Attacks Targeting Recent PHP Framework Vulnerability Found
New attacks that target a recent PHP framework vulnerability have been detected.
It was last month that a code vulnerability was detected in the ThinkPHP framework; ThinkPHP is a rapid-development framework that is developed by TopThink, a Chinese firm. The vulnerability- CVE-2018-20062- was soon patched, but then a researcher detected new attacks targeting the vulnerability.
Vulnerability researcher Larry Cashdollar has found that multiple threat actors are exploiting this ThinkPHP vulnerability to launch cryptominers, skimmers and other malware payloads.
Dark Reading reports, “Larry Cashdollar, a vulnerability researcher and member of Akamai’s Security Incident Response Team, was doing research on a recent Magecart attack targeting extensions to the Magento e-commerce platform when he noticed a malware request he hadn’t seen before – a request to ThinkPHP.”
In a blog post that describes these attacks, Cashdollar writes, “While investigating the recent Magecart card skimming attacks, I came across a payload I was not familiar with. Further research into it lead me to discover that in December a researcher disclosed a remote command execution vulnerability in ThinkPHP, a web framework by TopThink…The developers fixed the vulnerability stating that because “the framework does not detect the controller name enough, it may lead to possible ‘getshell’ vulnerabilities without the forced routing enabled.” It appears that the code does not properly sanitize user input allowing an unauthenticated user to specify their own filter function to execute. The vulnerability has been assigned CVE-2018-20062.”
He further adds, “There are multiple actors abusing this flaw to install everything from a Mirai like botnet to Microsoft Windows malware…Currently we’re seeing widespread scanning for the ThinkPHP vulnerability. Threat actors are performing one of many simple checks.”
Cashdollar explains that the threat actors are exploiting the vulnerability to install coin miners, skimmers etc, to install different kinds of payload targeting Windows systems, IoT devices etc or to mine Bitcoin/Monero coins. He also points out that the threat actors can, using a single line of code, scan for the presence of the vulnerability and then exploit it for carrying out attacks involving simple cut-and-paste code that is widely available.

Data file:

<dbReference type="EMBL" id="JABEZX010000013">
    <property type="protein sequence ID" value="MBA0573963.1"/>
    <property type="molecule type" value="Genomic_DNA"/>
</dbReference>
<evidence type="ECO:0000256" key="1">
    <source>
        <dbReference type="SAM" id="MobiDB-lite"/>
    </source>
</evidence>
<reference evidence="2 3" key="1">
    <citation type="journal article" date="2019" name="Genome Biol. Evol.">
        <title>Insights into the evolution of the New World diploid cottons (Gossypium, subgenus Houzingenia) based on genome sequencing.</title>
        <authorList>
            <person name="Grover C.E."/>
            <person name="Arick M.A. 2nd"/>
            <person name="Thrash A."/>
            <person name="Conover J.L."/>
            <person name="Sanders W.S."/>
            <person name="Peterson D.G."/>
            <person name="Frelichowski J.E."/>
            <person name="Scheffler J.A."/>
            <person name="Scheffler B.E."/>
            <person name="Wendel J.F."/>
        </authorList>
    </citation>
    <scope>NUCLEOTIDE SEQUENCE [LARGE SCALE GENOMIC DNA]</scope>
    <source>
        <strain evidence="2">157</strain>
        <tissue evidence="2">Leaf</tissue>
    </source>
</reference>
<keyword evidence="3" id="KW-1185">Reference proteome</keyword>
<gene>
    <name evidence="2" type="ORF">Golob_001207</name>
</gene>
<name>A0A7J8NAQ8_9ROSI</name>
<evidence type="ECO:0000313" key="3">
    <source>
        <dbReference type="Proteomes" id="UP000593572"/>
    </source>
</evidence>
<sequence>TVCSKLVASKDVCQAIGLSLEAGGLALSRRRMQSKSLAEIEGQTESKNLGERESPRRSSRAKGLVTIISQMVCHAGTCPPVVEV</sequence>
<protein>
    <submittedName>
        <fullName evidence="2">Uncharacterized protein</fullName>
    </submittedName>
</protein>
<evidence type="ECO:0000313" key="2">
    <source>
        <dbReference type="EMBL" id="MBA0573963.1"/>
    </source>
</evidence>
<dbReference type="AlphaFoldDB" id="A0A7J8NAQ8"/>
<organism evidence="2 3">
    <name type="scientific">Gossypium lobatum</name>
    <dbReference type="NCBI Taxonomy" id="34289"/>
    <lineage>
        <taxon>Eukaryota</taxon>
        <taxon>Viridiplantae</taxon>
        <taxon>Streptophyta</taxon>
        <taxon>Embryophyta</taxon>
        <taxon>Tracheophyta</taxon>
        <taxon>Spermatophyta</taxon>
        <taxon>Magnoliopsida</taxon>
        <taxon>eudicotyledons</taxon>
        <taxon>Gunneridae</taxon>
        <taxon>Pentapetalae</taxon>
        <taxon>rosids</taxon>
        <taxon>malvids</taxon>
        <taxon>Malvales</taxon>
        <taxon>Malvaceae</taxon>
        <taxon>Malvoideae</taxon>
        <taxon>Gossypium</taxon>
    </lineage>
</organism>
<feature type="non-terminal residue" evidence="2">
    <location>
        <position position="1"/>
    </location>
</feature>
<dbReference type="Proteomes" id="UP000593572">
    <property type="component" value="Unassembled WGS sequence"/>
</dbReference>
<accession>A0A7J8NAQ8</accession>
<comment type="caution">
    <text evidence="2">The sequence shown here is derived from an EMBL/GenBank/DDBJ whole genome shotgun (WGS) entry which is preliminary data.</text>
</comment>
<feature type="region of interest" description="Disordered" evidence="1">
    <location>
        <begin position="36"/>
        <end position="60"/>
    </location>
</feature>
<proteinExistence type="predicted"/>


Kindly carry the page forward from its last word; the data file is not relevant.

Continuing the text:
While observing the many payloads delivered exploiting the ThinkPHP vulnerability, Larry Cashdollar has seen a Mirai variant, which he thinks is a matter of concern.
The Dark Reading report quotes Cashdollar as saying, “I had been waiting for Mirai botnet kits to include Web app code in their arsenal, and this was an indicator that it’s happening.”
The report further says, “The code being executed through the PHP framework calls can skip a series of steps long considered essential for malware.” Cashdollar is quoted as saying that unlike in the 1990s, threat actors today don’t try to get root access. Instead, they just execute code on a system as a user and spread botnet, share malware or mine cryptocurrency. Their intention now it to execute code on large numbers of systems.
Though it’s in Asia that the attack has largely happened, cybercriminals exploiting the ThinkPHP framework vulnerability are actively scanning systems in other parts of the world as well. There are as many as 600 scans happening per day, with threat actors scanning software companies, car rental firms etc.
Some Web application security firms have reportedly begun writing advisories to their customers regarding this vulnerability. Cashdollar says that companies that are using the ThinkPHP framework should update it to the current version immediately.
Julia Sowells635 Posts
Julia Sowells has been a technology and security professional. For a decade of experience in technology, she has worked on dozens of large-scale enterprise security projects, and even writing technical articles and has worked as a technical editor for Rural Press Magazine. She now lives and works in New York, where she maintains her own consulting firm with her role as security consultant while continuing to write for Hacker Combat in her limited spare time.